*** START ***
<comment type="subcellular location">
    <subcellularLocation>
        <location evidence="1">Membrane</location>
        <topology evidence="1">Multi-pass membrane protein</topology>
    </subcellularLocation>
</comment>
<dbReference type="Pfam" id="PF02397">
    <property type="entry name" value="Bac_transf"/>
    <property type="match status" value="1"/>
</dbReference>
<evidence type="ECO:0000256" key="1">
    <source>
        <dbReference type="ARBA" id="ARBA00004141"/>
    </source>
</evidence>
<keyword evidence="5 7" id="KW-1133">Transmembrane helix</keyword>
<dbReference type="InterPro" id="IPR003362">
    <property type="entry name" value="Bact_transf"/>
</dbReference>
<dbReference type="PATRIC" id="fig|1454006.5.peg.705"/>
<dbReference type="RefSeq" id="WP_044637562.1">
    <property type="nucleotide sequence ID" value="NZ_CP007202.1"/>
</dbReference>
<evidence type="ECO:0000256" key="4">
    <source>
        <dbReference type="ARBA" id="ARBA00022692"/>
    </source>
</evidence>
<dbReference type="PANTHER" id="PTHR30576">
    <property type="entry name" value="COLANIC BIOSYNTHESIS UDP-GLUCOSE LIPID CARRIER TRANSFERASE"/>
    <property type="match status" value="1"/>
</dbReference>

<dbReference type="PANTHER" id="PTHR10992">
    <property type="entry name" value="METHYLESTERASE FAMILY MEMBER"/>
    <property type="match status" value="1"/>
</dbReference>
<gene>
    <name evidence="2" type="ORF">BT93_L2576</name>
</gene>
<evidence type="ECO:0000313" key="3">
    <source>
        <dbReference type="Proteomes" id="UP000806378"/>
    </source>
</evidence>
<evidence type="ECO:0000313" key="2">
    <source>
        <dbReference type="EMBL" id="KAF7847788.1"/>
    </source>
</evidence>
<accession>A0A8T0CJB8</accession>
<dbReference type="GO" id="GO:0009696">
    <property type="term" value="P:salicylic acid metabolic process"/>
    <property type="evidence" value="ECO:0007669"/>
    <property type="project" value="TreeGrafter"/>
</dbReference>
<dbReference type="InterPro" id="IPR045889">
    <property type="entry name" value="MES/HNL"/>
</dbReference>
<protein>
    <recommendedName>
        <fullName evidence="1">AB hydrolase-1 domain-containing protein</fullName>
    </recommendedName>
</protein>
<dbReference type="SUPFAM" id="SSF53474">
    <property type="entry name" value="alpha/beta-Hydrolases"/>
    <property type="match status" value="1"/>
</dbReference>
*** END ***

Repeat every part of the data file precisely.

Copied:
<comment type="subcellular location">
    <subcellularLocation>
        <location evidence="1">Membrane</location>
        <topology evidence="1">Multi-pass membrane protein</topology>
    </subcellularLocation>
</comment>
<dbReference type="Pfam" id="PF02397">
    <property type="entry name" value="Bac_transf"/>
    <property type="match status" value="1"/>
</dbReference>
<evidence type="ECO:0000256" key="1">
    <source>
        <dbReference type="ARBA" id="ARBA00004141"/>
    </source>
</evidence>
<keyword evidence="5 7" id="KW-1133">Transmembrane helix</keyword>
<dbReference type="InterPro" id="IPR003362">
    <property type="entry name" value="Bact_transf"/>
</dbReference>
<dbReference type="PATRIC" id="fig|1454006.5.peg.705"/>
<dbReference type="RefSeq" id="WP_044637562.1">
    <property type="nucleotide sequence ID" value="NZ_CP007202.1"/>
</dbReference>
<evidence type="ECO:0000256" key="4">
    <source>
        <dbReference type="ARBA" id="ARBA00022692"/>
    </source>
</evidence>
<dbReference type="PANTHER" id="PTHR30576">
    <property type="entry name" value="COLANIC BIOSYNTHESIS UDP-GLUCOSE LIPID CARRIER TRANSFERASE"/>
    <property type="match status" value="1"/>
</dbReference>

<dbReference type="PANTHER" id="PTHR10992">
    <property type="entry name" value="METHYLESTERASE FAMILY MEMBER"/>
    <property type="match status" value="1"/>
</dbReference>
<gene>
    <name evidence="2" type="ORF">BT93_L2576</name>
</gene>
<evidence type="ECO:0000313" key="3">
    <source>
        <dbReference type="Proteomes" id="UP000806378"/>
    </source>
</evidence>
<evidence type="ECO:0000313" key="2">
    <source>
        <dbReference type="EMBL" id="KAF7847788.1"/>
    </source>
</evidence>
<accession>A0A8T0CJB8</accession>
<dbReference type="GO" id="GO:0009696">
    <property type="term" value="P:salicylic acid metabolic process"/>
    <property type="evidence" value="ECO:0007669"/>
    <property type="project" value="TreeGrafter"/>
</dbReference>
<dbReference type="InterPro" id="IPR045889">
    <property type="entry name" value="MES/HNL"/>
</dbReference>
<protein>
    <recommendedName>
        <fullName evidence="1">AB hydrolase-1 domain-containing protein</fullName>
    </recommendedName>
</protein>
<dbReference type="SUPFAM" id="SSF53474">
    <property type="entry name" value="alpha/beta-Hydrolases"/>
    <property type="match status" value="1"/>
</dbReference>